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Jonathan Crow is a Los Angeles-based writer and filmmaker whose work has appeared in Yahoo!, The Hollywood Reporter, and other publications. You can follow him at @jonccrow. And check out his blog Veeptopus, featuring lots of pictures of badgers and even more pictures of vice presidents with octopuses on their heads.  The Veeptopus store is here.

Dominic West, Stephen Fry & Benedict Cumberbatch Read From a Guantánamo Prisoner’s Diary

For more than a decade, Mohamedou Ould Slahi has remained locked up in Guantánamo, despite never being charged with a crime. He’s just one of many prisoners trapped in a Kafkian state of legal limbo. Confined to a single cell, Slahi has written a haunting, 466 page account of his experience. And, after years of litigation, and some 2,500 redactions by the US government, his diary is finally being published. You can read the declassified manuscript online over at The Guardian. To get some context on the whole affair, you can watch a short documentary above, which features readings by Dominic West (McNulty in The Wire). Below, we have more readings by Stephen Fry, Benedict Cumberbatch and Colin Firth. Yet more readings can be found on SoundCloud.

Stephen Fry

 

Benedict Cumberbatch

 

Colin Firth

Dan Colman is the founder/editor of Open Culture. Follow us on Facebook, Twitter and Google Plus and share intelligent media with your friends. Or better yet, sign up for our daily email and get a daily dose of Open Culture in your inbox.

How “America’s First Drug Czar” Waged War Against Billie Holiday and Other Jazz Legends

The U.S. government’s so-called “War on Drugs” predates Richard Nixon’s coinage of the term in 1971 by many decades, though it is under his administration that it assumed its current scope and character. Before Woodstock and Vietnam, before the creation of the DEA in 1973, the Federal Bureau of Narcotics—headed by “America’s first drug czar,” Commissioner Harry J. Anslinger, from 1930 to 1962—waged its own war, at first primarily on marijuana, and, to a great degree, on jazz musicians and jazz culture. Anslinger came to power in the era of Reefer Madness, the title of a rather ridiculous 1938 anti-drug film that has come to stand in for hyperbolic anti-pot paranoia of the ’30s and ’40s more generally. Much of that madness was the Commissioner’s special creation.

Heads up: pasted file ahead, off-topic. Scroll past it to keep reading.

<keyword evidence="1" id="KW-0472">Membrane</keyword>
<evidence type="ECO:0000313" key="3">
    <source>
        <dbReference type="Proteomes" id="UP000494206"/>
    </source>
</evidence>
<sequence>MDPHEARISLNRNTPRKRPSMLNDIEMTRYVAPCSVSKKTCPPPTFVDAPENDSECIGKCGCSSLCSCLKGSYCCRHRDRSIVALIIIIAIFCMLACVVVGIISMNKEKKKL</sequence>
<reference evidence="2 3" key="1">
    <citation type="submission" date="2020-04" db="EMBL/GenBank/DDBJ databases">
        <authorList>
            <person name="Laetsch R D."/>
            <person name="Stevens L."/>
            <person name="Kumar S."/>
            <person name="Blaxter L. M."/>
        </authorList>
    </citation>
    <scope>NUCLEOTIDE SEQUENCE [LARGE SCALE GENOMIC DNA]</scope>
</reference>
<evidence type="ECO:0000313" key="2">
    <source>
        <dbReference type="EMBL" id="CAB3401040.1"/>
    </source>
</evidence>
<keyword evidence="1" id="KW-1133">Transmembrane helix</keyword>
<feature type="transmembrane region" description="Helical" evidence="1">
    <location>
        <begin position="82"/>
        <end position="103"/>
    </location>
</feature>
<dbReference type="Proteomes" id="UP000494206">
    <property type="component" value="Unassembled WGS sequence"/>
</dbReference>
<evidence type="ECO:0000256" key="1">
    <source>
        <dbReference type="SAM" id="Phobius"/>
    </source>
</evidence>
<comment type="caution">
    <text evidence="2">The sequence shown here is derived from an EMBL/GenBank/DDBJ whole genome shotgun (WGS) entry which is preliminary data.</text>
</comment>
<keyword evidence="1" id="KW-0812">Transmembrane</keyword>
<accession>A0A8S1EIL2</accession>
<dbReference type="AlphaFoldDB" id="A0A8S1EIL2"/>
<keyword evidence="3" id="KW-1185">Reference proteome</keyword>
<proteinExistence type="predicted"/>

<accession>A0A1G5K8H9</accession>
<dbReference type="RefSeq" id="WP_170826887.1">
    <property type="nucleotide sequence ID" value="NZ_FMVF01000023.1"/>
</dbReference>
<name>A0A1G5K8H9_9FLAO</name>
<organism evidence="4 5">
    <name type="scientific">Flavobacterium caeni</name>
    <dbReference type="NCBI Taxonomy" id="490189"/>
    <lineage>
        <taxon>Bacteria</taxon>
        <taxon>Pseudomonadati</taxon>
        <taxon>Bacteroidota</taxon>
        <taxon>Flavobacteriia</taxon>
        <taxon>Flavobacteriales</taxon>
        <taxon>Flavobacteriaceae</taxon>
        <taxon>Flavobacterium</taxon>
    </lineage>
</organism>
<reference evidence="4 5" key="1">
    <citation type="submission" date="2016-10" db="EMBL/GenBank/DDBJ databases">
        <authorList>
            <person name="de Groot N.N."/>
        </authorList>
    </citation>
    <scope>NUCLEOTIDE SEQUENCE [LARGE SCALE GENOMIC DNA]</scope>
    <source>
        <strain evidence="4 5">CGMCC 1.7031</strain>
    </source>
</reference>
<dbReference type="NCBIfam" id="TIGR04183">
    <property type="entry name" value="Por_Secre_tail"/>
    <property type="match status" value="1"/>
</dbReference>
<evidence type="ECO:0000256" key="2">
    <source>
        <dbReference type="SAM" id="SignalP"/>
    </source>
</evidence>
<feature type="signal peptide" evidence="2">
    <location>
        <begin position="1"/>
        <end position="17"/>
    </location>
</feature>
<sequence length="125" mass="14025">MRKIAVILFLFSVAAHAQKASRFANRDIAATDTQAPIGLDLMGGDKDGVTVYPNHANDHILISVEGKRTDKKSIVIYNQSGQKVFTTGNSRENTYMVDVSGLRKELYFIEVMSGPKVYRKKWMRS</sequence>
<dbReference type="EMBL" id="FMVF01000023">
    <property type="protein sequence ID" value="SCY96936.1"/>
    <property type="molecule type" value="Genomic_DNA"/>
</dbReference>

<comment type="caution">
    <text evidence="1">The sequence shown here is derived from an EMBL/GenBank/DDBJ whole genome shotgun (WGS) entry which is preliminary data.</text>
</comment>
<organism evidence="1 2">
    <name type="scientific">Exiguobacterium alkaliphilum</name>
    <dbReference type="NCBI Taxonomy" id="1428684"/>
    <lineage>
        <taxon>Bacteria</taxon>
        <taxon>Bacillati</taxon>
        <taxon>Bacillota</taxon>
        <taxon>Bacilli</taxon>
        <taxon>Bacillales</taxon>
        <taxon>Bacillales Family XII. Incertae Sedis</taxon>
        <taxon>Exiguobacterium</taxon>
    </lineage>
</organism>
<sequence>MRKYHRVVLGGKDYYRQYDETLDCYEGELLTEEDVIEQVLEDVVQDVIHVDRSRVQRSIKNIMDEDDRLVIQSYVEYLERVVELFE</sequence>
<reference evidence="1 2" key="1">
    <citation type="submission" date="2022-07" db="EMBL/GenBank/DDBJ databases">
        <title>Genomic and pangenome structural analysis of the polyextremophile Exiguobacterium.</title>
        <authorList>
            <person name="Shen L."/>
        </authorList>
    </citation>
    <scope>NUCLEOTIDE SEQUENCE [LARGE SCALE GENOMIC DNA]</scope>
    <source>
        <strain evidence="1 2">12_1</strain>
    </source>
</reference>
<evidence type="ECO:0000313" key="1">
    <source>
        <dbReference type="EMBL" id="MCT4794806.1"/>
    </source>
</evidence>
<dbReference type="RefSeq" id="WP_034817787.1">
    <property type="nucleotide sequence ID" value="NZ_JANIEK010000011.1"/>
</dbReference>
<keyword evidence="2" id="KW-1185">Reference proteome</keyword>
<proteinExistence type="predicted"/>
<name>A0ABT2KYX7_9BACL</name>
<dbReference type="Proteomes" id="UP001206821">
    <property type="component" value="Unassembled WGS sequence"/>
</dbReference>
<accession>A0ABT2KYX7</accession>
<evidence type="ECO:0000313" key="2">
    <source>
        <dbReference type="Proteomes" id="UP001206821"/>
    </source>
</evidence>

Like so much of the post-Nixon drug war, Anslinger staged his campaign as a moral crusade against certain kinds of users: dissidents, the counterculture, and especially immigrants and blacks. According to Alexander Cockburn’s Whiteout: The CIA, Drugs, and the Press, Anslinger’s “first major campaign was to criminalize the drug commonly known as hemp. But Anslinger renamed it ‘marijuana’ to associate it with Mexican laborers,” and claimed that the drug “can arouse in blacks and Hispanics a state of menacing fury or homicidal attack.” Anslinger “became the prime shaper of American attitudes to drug addiction.” And like later despisers of rock ‘n’ roll and hip-hop, Anslinger’s hatred of jazz motivated many of his targeted attacks.

Ansligner linked marijuana with jazz and persecuted many black musicians, including Thelonious Monk, Dizzy Gillespie and Duke Ellington. Louis Armstrong was also arrested on drug charges, and Anslinger made sure his name was smeared in the press. In Congress he testified that “[c]oloreds with big lips lure white women with jazz and marijuana.”

“Marijuana is taken by… musicians,” he told Congress in 1937, “And I’m not speaking about good musicians, but the jazz type.” Although the La Guardia Committee would refute almost everything Anslinger testified to about the effects of smoking pot, the damage was already done. (Anslinger’s prosecution of jazz musicians, particularly Louis Armstrong—paralleled that of another power-mad, paranoid bureaucrat, J. Edgar Hoover.)